you continually hear from Members of Congress, Staffers and those giant companies pushing for weaker patents that the goal of the bill is nothing more than to keep small business owners from getting sued for using pieces of equipment that they purchased. The truth, however, is far different. The small businesses that Congress claims they want to protect are just political pawns in a much larger game of chess. The people funding the effort to enact further patent reform are not small businesses; rather they are Google, Cisco, J.C. Penney, and other giant corporations. The interests important to these giant corporations are driving the push for more reform, not a deep-rooted concern for the plight of American small businesses.
The stark reality of how government operates leaves us with a patent system that will be perpetually on the brink. Giant corporations have become effectively insulated from any consequences associated with stealing patented innovations, yet they continually want more and more help from Congress, which they dress up and roll out as “reform.” Even if they fail this time these companies will return, with more lobbyists and special interest groups demagoguing innovators as inherently evil, Satan practically. Rather than recognize the critical role patents play in the innovation ecosystem and in the U.S. economy, Congress is poised to flush the patent system down the drain because there are a handful of giant tech corporations that believe they would benefit.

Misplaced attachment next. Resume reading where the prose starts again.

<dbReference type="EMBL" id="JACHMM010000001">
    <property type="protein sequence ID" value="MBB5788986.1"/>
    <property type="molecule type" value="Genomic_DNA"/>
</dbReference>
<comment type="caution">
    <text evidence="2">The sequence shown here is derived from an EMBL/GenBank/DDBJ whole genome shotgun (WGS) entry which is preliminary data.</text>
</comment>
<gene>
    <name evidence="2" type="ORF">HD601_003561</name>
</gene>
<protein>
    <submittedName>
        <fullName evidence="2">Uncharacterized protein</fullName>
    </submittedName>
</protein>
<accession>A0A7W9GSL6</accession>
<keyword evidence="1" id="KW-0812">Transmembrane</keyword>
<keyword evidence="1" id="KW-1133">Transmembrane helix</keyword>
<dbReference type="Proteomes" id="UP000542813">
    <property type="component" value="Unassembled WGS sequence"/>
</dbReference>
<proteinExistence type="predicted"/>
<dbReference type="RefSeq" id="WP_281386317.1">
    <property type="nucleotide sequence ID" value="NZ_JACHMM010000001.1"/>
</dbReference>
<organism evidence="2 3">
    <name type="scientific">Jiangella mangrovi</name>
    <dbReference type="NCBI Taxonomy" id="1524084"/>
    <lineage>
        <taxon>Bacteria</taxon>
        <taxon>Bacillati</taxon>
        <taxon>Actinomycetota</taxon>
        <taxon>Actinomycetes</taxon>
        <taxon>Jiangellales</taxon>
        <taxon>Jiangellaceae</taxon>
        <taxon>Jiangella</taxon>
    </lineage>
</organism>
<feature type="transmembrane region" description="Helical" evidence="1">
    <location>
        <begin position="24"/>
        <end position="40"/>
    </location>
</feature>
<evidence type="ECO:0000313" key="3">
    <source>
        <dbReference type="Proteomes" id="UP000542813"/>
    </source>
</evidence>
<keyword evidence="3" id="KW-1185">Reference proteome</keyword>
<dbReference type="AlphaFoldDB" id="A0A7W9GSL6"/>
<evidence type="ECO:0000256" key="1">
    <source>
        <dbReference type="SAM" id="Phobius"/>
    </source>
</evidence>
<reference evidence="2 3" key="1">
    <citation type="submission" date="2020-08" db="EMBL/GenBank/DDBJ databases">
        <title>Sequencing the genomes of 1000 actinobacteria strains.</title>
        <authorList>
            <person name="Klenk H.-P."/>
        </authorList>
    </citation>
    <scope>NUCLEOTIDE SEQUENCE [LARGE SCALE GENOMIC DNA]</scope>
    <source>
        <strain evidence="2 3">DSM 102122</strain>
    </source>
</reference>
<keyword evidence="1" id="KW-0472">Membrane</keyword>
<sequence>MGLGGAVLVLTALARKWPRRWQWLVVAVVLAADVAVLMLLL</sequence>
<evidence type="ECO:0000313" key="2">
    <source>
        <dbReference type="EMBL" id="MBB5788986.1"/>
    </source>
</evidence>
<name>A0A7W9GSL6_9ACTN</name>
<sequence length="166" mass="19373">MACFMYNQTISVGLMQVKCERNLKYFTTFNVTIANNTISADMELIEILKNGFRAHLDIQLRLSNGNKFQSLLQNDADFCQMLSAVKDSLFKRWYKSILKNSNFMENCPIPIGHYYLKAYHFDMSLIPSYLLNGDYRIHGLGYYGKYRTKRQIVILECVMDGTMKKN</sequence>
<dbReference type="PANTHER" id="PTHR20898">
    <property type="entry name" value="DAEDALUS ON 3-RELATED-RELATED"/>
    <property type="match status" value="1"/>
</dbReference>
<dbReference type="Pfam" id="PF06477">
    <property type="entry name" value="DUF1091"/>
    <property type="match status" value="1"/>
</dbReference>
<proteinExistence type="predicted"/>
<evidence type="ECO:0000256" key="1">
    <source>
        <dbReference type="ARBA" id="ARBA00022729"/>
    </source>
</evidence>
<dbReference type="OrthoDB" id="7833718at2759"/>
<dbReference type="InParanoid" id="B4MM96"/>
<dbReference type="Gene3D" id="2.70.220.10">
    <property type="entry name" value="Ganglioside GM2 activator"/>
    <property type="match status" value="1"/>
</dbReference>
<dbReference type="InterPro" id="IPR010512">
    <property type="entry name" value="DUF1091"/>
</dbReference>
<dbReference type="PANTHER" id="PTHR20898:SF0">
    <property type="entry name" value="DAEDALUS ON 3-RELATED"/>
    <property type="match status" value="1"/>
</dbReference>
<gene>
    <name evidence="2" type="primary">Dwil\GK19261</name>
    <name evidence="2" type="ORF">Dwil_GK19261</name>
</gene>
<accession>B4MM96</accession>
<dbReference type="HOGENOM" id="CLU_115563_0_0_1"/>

By May 22, 2015, Congressman Goodlatte scheduled at least three $1,000 a plate breakfasts for wavering Judiciary Committee Conservatives. Money made at these breakfasts went directly to the Conservative’s campaign coffers. While not directly stated, the timing of the breakfasts suggest they might have been intended to influence their vote on patent reform. The secret to maximizing lobbyist donations is to guarantee the proper bang for the buck. For this reason, Goodlatte, whose rank and power matter to crafting legislation favorable to donors, attended these breakfasts personally, allowing his name to be used in order to ensure a larger turnout.